In order to move forward, you need to find your motivation and keep it going after you fail. And the way you do this is through support.
Every business operates as a team and you don’t have to be in it alone.
Take more calculated risks and try new things to challenge yourself to do better and find innovative solutions. This will keep you focused and motivated to keep pushing through previous disappointments as it will be a new and fun way of doing your job.
Magnify your goals, literally, on the wall or on your desktop. Keep reminding yourself what you’re striving for and understand that even when you do fail, that the goal has yet to be achieved and is still possible if you just put your mind to it.
At the end of the day, failure is whatever you make of it. You can choose to let it discourage you or you can manipulate it to help you grow and make you more resilient. Failure is an opportunity to do better next time and all successful business people fail, they just know how to deal with it.
Want To Feel Empowered? Check Out These 17 Quotes From Successful Entrepreneurs And Leaders
To achieve success, you must constantly feel empowered.
Feel empowered with these 17 quotes from famous leaders and entrepreneurs from around the worldCoco Chanel
With entrepreneurship comes its own set of trials and tribulations. Whether it’s bouncing back from failure or dealing with difficult investors, every stage of the entrepreneurial journey has its challenges. And to be successful, having the endurance to push through the tough times is necessary. Often, feeling empowered and being inspired will help get you there.
Empowerment is a necessity when it comes to building confidence, moving towards your goal and not listening to any discouraging words from others. And while empowerment can come from a variety of places, it has to start from within. As Coco Chanel once said, “My life didn’t please me, so I created my life.”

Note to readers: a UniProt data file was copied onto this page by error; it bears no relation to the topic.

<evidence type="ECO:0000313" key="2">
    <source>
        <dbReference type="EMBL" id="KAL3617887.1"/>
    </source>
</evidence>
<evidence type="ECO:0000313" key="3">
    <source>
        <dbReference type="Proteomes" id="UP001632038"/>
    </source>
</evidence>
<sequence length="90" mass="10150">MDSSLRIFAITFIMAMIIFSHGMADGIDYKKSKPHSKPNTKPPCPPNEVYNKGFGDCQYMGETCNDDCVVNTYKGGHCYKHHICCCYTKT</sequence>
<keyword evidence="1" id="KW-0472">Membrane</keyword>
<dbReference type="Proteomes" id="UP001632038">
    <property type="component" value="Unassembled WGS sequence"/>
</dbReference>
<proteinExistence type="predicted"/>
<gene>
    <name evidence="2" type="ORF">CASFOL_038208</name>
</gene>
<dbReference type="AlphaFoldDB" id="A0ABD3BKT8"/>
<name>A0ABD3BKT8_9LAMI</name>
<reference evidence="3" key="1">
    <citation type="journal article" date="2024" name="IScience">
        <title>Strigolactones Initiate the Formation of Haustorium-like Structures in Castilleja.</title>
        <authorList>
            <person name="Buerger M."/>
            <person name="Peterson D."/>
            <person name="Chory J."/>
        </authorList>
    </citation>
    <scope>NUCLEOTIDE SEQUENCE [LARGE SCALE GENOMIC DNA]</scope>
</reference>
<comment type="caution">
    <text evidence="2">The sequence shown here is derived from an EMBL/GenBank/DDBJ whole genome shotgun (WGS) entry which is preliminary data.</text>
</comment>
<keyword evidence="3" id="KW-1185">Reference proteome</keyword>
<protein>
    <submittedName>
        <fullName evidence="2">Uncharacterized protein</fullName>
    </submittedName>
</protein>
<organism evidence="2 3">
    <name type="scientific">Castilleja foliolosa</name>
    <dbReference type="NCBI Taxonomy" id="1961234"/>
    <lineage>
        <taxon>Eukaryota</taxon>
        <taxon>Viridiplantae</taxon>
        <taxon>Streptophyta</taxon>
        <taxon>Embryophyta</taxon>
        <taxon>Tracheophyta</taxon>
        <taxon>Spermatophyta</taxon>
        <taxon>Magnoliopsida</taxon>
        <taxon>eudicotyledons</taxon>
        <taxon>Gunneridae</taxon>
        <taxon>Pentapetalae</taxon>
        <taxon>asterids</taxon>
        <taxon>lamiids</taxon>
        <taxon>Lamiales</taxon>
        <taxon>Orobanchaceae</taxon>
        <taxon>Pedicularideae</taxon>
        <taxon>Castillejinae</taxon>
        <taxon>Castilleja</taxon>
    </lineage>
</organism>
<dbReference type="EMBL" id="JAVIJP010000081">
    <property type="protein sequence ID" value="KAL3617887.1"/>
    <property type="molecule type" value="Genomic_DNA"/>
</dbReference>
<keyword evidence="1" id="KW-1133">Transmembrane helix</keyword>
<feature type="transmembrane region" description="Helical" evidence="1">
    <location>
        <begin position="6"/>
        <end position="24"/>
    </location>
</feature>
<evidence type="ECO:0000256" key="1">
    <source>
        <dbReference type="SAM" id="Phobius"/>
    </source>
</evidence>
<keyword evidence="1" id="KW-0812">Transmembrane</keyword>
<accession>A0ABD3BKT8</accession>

“The cynics may be the loudest voices – but I promise you, they will accomplish the least.” – Barack Obama
“I’m not the bravest or smartest person, but I’m courageous enough to dream big, challenge myself and take bold risks.” – Richard Branson
“It seems like the world is crumbling out there, but it is actually a great time in your life to get a little crazy, follow your curiosity and be ambitious about it.” – Larry Page
“My life didn’t please me, so I created my life.” – Coco Chanel
“We need to do a better job of putting ourselves higher on our own ‘to do’ list.” – Michelle Obama
“If we all did the things we are really capable of doing, we would literally astound ourselves.” – Thomas Edison
“You are not born with a fixed amount of resilience. Like a muscle, you can build it up, draw on it when you need it.” – Sheryl Sandberg
“As is a tale, so is life: Not how long it is, but how good it is, is what matters.” – J.K Rowling
“Know your core competencies and focus on being great at them.” – Mark Cuban
“In the end, we are our choices. Build yourself a great story.” – Jeff Bezos
“Sometimes, I shake if I have to do something that I’ve never done before – maybe not noticeably, but inside. But I’ll do it because I know it’s not an insurmountable task.” – Martha Stewart
“In your defining moments, do not let your morals be swayed by convenience or expediency. Sticking to your character requires a lot of courage.” – Steven Spielberg
“Should you find yourself in a chronically leaking boat, energy devoted to changing vessels is likely to be more proactive than energy devoted to patching leaks.” – Warren Buffett
“Your time is limited, so don’t waste it living someone else’s life.” – Steve Jobs
“The value of achievement lies in the achieving.” – Albert Einstein
“It’s your game; make up your own rules.” – Barbara Corcoran
This article was originally posted here on Entrepreneur.com.